There is an answer because everybody has the same issues that they’re dealing with, like lack of money, time and skills, but how do you overcome those? If you look at them logically and find the answer to knocking over that block, that’ll get you started way earlier than if you said, “It’s too easy to accept my own excuse that I’ve made up to keep me from doing this. I’ll keep on moving down the road and not getting any closer to your goal.” That’d be the first thing. The second thing is having the power to leverage other people’s time and money. Leveraging other people’s time is probably the greatest gift that people don’t realize they have the power to do by joining a team like we discussed earlier, but also leveraging your borrowing capacity as an individual. Many times, people will borrow easily for their own house, which is not an asset. It’s not putting money in your pocket on a monthly basis, and they stop right there. They borrow money for a house, car, or even vacations or credit cards, but they will not borrow money to buy an asset that will pay the loan through a renter renting the house which boggles my mind, but it’s true. You ask most people, “Do you have a house you rent out that pays a mortgage?” The answer is going to be, for the vast majority of people, “No, I do not,” then you ask why. You’re going back to the first one, “I’ve got this roadblock. I haven’t been able to overcome it.” Part of the challenge in my opinion is, and people can disagree, financial education and financial management in this country are something that is not taught. We should be focused on schools. I remember going to school, but we didn’t have any of these classes like Accounting and Finance. I remember when I graduated college, I’d like to think I was smart. I graduated as an engineer. I went to go get my first car loan and I’m like, “It was 6% in a $24,000 car. I’m going to pay over $30,000 over. I’m not giving them $10,000 in interest in five years.” My parents are like, “Welcome to Earth.” The first house I bought is 6% and then you realize, the first ten years is basically pretty much all interest on a property. That’s not taught or how to balance a budget. You may take a week on it, but I learned more about how to write in cursive or how to play the flutophone. They spend one year playing the recorder in elementary school, but they never teach you how to manage your money or understand what inflation is. I know they’ve gotten better at it, but it’s still very challenging. We have a colleague who I know who graduated college. I asked them about 401(k)s and they have no idea. It blows their mind. The same thing when I graduated. I graduated ‘97 from college. That’s when Roths came out. If I would’ve known Roth back then, because I lived at home for a year while I worked, I would’ve stashed much money in a Roth and paid it after tax not realizing it. There is much information out there for people. I think also part of society would rather be on social media and watching the train wrecker comedy versus trying to further educate themselves. It’s hard to get people to be focused on something that’s 40 years down the road. That’s another thing. It's hard to get people to be focused on something that's 40 years down the road. Click To Tweet If you ask anybody who’s at that point in their life, what’s one thing they wish they did better, which is either invested sooner or save sooner and plan for retirement? It goes back to what we talked about earlier, the 40/40/40 rule. I know a lot of people because my parents and all their friends who have retired over the last few years, a lot of them still working and are trying to figure it out because unfortunately, working the W-2 and only putting money into a retirement account is not going to get you where you need to go. Not unless you’re looking to live at a van down by the river like Chris Farley. David, thank you for joining us. If people wanted to reach out to you, what’s the best way for them to connect with you? Two ways. One is, I do have a book on Amazon that was released in October 2022. It’s called, Middle Class To Millionaire: Making The Leap To The Next Level. That’s available on Amazon and on Audible if you don’t like to read. That would be one thing you can do. Secondly, I’m a W-2 guy still, and I’m on LinkedIn. Hook up with me on LinkedIn. As a bonus for your readers, I’ll be glad to send them a free copy of the book. It’ll be an eBook or a PDF, but they need to hook up with me on LinkedIn. Tell me they read about me on your show and I’ll send them a free PDF copy of the book. Everybody, thank you for reading. As always, please make sure to leave us a review and subscribe to learn the latest episodes.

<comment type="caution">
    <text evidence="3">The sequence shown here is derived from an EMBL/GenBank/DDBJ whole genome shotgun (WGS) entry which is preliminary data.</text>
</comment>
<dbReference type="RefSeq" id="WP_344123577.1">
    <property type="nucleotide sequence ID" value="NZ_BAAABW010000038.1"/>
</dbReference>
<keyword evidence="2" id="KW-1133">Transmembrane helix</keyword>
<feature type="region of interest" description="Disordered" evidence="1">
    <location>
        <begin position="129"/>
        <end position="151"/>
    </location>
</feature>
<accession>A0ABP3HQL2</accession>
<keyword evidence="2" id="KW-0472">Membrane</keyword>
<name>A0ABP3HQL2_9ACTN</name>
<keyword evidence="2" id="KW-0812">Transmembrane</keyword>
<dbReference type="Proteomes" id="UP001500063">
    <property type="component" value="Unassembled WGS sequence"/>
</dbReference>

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About David Vernich

CWS 237 | Real EstateDavid Vernich is a commercial lender with more than three decades of experience in the banking industry. In 2007, he partnered with other investors to purchase real estate and began his journey to generate passive income. David now owns more than one hundred homes in Tennessee and is passionate about helping others reap the benefits of passive income in their lives. Check out David’s new book “Middle Class to Millionaire: Making the Leap to the Next Level” to find out more about his path to financial freedom!